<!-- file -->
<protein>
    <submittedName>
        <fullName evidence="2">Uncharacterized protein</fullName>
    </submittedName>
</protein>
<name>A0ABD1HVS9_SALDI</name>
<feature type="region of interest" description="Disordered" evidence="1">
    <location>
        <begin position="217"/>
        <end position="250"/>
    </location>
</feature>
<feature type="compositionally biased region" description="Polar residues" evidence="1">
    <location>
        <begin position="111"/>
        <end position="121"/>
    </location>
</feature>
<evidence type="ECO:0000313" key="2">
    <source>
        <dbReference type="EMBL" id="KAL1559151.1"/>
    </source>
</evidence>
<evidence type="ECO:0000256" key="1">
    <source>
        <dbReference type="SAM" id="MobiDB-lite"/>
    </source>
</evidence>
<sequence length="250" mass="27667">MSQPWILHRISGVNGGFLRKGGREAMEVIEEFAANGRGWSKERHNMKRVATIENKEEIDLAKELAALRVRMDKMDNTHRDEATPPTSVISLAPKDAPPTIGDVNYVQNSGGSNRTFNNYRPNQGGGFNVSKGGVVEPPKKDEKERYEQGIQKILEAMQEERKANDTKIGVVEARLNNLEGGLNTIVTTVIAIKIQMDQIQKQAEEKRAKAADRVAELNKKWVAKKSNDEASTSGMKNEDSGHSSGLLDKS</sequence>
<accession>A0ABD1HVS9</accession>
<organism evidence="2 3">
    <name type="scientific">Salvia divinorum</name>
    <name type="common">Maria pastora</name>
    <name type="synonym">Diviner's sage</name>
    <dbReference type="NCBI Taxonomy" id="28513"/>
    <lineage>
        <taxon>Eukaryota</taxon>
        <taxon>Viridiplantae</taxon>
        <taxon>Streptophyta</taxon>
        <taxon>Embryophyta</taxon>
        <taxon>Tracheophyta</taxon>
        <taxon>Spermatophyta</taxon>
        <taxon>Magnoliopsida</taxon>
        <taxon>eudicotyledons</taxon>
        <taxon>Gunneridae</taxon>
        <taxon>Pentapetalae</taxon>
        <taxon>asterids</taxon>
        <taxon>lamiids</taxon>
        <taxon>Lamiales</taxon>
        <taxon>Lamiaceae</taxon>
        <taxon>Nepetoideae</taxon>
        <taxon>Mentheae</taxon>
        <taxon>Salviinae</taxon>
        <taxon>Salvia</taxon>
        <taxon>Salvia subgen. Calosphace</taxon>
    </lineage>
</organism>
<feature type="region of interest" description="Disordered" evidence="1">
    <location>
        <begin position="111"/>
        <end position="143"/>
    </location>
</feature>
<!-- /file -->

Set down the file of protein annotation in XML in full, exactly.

<protein>
    <submittedName>
        <fullName evidence="2">Uncharacterized protein</fullName>
    </submittedName>
</protein>
<name>A0ABD1HVS9_SALDI</name>
<feature type="region of interest" description="Disordered" evidence="1">
    <location>
        <begin position="217"/>
        <end position="250"/>
    </location>
</feature>
<feature type="compositionally biased region" description="Polar residues" evidence="1">
    <location>
        <begin position="111"/>
        <end position="121"/>
    </location>
</feature>
<evidence type="ECO:0000313" key="2">
    <source>
        <dbReference type="EMBL" id="KAL1559151.1"/>
    </source>
</evidence>
<evidence type="ECO:0000256" key="1">
    <source>
        <dbReference type="SAM" id="MobiDB-lite"/>
    </source>
</evidence>
<sequence length="250" mass="27667">MSQPWILHRISGVNGGFLRKGGREAMEVIEEFAANGRGWSKERHNMKRVATIENKEEIDLAKELAALRVRMDKMDNTHRDEATPPTSVISLAPKDAPPTIGDVNYVQNSGGSNRTFNNYRPNQGGGFNVSKGGVVEPPKKDEKERYEQGIQKILEAMQEERKANDTKIGVVEARLNNLEGGLNTIVTTVIAIKIQMDQIQKQAEEKRAKAADRVAELNKKWVAKKSNDEASTSGMKNEDSGHSSGLLDKS</sequence>
<accession>A0ABD1HVS9</accession>
<organism evidence="2 3">
    <name type="scientific">Salvia divinorum</name>
    <name type="common">Maria pastora</name>
    <name type="synonym">Diviner's sage</name>
    <dbReference type="NCBI Taxonomy" id="28513"/>
    <lineage>
        <taxon>Eukaryota</taxon>
        <taxon>Viridiplantae</taxon>
        <taxon>Streptophyta</taxon>
        <taxon>Embryophyta</taxon>
        <taxon>Tracheophyta</taxon>
        <taxon>Spermatophyta</taxon>
        <taxon>Magnoliopsida</taxon>
        <taxon>eudicotyledons</taxon>
        <taxon>Gunneridae</taxon>
        <taxon>Pentapetalae</taxon>
        <taxon>asterids</taxon>
        <taxon>lamiids</taxon>
        <taxon>Lamiales</taxon>
        <taxon>Lamiaceae</taxon>
        <taxon>Nepetoideae</taxon>
        <taxon>Mentheae</taxon>
        <taxon>Salviinae</taxon>
        <taxon>Salvia</taxon>
        <taxon>Salvia subgen. Calosphace</taxon>
    </lineage>
</organism>
<feature type="region of interest" description="Disordered" evidence="1">
    <location>
        <begin position="111"/>
        <end position="143"/>
    </location>
</feature>